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WVU football: Holgorsen eyes internal changes first

MORGANTOWN -- Dana Holgorsen is set up in an office at the end of the hallway inside the Puskar Center that houses the rest of the coaches on the offensive staff.

The space West Virginia's offensive coordinator works in today is the space his predecessor worked in the previous three seasons.

Come January, Holgorsen will move again, this time to the office of Head Coach Bill Stewart, who Holgorsen was hired in December to replace beginning in 2012.

That's one of a few upgrades Holgorsen plans to make while in charge of the Mountaineers.

"This is a good, functional building," he said. "The players park, come in, they meet, they eat, they lift, they dress. Very functional. But there are always things you can do better. Like those two pictures right there, right?"

With that, Holgorsen gestures to a wall from across where he sits in his office and at framed action photographs of former WVU quarterbacks Patrick White and Jarrett Brown. Those are the remaining decorative effects of Jeff Mullen, who coached both players when he was on the Mountaineers staff from 2008-10.

"How old are those?" Holgorsen said. "There's always stuff like that that you can improve. That's in the whole building. Furniture can always improve. Pictures can always improve. The weight room floor can always improve. Weight room equipment can always improve. The training table can always improve. The study table in the back. The computers get old and you've got to replace the computers with new ones.

"That is something that never changes. The stadium, there hasn't been work to the stadium in a long time."

Holgorsen is interested in modern amenities and luxuries alike.

"How many people are building suites nowadays?" he said. "Why do they do it?

"You make money. They buy them and you make money. That's something that hasn't been done around here that's been on everybody's mind. Our boss, it's on his mind every single day."

He echoes what his boss, Athletic Director Oliver Luck, has said about renovating Milan Puskar Stadium to keep the program competitive regionally and nationally.

In describing facility upgrades at Texas Christian University, which comes to the Big East in 2012, Holgorsen noted the school built an indoor practice facility with a field "that's 100 yards with plenty of run-off." WVU's indoor facility has a 70-yard field and the ceiling is low enough that the team can't work on punting or kicking or special teams.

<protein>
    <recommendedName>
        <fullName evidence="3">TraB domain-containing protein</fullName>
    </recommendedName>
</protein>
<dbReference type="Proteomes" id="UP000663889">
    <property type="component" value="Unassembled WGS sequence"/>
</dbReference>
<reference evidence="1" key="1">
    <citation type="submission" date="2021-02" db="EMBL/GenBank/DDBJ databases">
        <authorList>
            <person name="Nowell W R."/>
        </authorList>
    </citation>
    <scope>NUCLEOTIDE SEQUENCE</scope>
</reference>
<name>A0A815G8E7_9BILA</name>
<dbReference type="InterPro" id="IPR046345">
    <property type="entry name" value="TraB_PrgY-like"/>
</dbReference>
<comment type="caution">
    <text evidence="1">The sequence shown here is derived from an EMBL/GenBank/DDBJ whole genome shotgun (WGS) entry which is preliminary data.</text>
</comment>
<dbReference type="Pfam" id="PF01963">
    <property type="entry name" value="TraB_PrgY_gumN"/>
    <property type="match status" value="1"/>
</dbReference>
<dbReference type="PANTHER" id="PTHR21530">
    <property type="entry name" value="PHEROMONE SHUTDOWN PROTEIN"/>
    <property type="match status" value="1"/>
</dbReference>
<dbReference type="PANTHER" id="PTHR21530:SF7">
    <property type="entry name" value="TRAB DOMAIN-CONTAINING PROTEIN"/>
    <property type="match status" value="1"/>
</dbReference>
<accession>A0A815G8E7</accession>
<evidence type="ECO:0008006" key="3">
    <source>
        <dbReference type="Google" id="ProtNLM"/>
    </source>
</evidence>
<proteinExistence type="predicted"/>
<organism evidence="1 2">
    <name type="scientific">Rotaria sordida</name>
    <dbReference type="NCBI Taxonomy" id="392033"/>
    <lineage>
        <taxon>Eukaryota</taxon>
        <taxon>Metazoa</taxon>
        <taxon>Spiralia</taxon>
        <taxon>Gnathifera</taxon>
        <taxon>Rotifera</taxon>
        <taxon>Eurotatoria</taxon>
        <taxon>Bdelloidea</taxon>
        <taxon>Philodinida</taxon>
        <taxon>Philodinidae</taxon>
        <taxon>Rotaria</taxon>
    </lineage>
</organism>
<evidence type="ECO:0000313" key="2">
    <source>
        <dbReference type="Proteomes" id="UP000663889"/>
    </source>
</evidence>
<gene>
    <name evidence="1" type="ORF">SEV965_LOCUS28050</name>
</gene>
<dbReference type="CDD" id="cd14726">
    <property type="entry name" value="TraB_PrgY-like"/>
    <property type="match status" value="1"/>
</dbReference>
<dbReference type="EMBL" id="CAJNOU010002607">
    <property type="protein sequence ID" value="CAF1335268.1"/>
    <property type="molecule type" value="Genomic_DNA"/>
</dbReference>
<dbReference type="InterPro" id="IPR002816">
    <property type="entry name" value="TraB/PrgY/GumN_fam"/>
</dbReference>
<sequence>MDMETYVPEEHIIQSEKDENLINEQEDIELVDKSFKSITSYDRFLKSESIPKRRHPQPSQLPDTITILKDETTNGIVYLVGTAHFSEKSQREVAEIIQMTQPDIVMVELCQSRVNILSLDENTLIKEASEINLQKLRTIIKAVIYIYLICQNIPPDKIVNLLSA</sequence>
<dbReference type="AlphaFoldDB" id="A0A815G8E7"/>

He's seen change elsewhere, too. Holgorsen spent the 2010 season at Oklahoma State and witnessed the results of a lengthy and expensive renovation to the football facilities there.

"You can always gear everything you do toward making the facilities better," he said. "That's never going to change. About the time Oklahoma State finished their $400 million renovation on the stadium, we were trying to find money to build an indoor facility or better practice fields.

"That's never going to change, no matter where you're at. You're always going to try to make your facilities better - and if you're not trying to make them better, then you're getting passed up."

*  *  *

HOLGORSEN, WHO is the team's quarterbacks coach this season, received some potentially good news Wednesday. Quarterback Geno Smith announced he's planning to be "full go" when spring practice begins March 21.

The rising junior from Miramar, Fla., had surgery in January to repair a stress fracture in his left foot. It had been expected he'd be held out or limited in Holgorsen's first spring.

"My foot's doing well," Smith said. "I've got my final X-ray Monday and I'll pretty much be full go for the spring unless something else comes up."

Contact sportswriter Mike Casazza at or 304-319-1142. His blog is at 


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